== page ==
Mail your invitation two or three weeks prior to the event. Do not send it out bulk mail. Send it first class so you know it will get there.
Additional Marketing Material
Create and prepare brochures and other related marketing materials about your property. The material should be complimentary and project a consistent “brand.” Be sure to have displays (plat maps, blueprints, elevations, etc.) prepared that will help consumers understand what you are offering, too.
Don’t forget to contact your local police once your guest list has been prepared. They will help traffic flow through the neighborhood adjacent to your property.
They may request that you hire off-duty policemen for the event. Don’t balk at this. It won’t be too expensive and it’s worth the investment.
Contract a photographer and make sure that he or she is at the site at least half an hour early and stays throughout the program. Plan to use the photographs with press releases of the event, as gifts to business associates or clients and in future marketing materials. Consequently, have the photographer ready to distribute the necessary release forms.
Adequate, hassle-fee parking goes a long way toward reinforcing a successful event. Consider hiring parking attendants for a touch of class.
Follow-up Phone Calls
Once the invitations have been mailed, have a telephone solicitation squad ready to call guests for an immediate RSVP and to keep records of the people invited to your event. By calling guests, you’ll generate attention for the event and create awareness for your community.
Prepare individual name tags, have a guest book or hostess onsite to register your guests. Your entire staff should review the list of attendees and prepare to visit with your guests.
The Day of the Event
There is no getting around it. This will be a hectic day no matter how carefully you have planned and followed through with everything. Arrive early and make sure everything is clean, presentable and appealing. Set up for the event six to eight hours in advance in order to minimize any last minute problems that may arise.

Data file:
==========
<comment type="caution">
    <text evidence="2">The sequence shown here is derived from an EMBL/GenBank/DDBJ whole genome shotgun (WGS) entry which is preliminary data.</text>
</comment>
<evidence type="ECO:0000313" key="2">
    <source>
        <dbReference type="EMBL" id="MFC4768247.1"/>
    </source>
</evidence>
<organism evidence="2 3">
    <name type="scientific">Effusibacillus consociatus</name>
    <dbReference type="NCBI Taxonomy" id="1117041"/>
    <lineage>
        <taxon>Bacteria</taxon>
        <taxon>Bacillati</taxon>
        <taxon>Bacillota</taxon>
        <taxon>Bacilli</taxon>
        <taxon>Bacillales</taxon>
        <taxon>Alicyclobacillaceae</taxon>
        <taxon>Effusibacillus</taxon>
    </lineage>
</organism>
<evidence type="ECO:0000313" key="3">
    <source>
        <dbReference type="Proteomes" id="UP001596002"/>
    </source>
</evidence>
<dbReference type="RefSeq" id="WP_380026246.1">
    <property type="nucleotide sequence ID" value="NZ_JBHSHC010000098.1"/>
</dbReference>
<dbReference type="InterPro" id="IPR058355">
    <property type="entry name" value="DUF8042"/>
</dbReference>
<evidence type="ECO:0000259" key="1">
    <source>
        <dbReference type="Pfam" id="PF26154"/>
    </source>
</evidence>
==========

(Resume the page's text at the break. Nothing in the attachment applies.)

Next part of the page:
Be sure your staff is dressed appropriately for the event and that they spend time with the guests rather than each other.
Happy Guests Make Happy Salespeople
Treat those in attendance as if they are guests in your home. Make sure they are “happy, well-fed, well-beveraged and well informed.” Give them a memento when they leave, and try to see them to the door.
Review the Event
After the event, meet with your staff to get feedback as quickly as possible. If your staff has heard any complaints, correct them. Finally, use the time post event to contact everyone you invited ― those who attended and those who could not be there ― to update them about the event and generate some excitement about your product. Contacting them after the event is another gives you another fresh opportunity to sell your product.
S. Robert August, MIRM, is president and founder of S.Robert August & Company, Inc., a national marketing and public relations firm based in Denver that specializes in providing home builders, developers, manufacturers and lenders marketing/management consultation and sales training. August is the owner of Colorado-based RealtyWorks, Inc. a real estate brokerage company. He is also past chairman of NAHB’s National Sales and Marketing Council and the only person to receive the prestigious Bill Molester Award twice. For more information, contact August by phone at 303-220-8480 or via e-mail.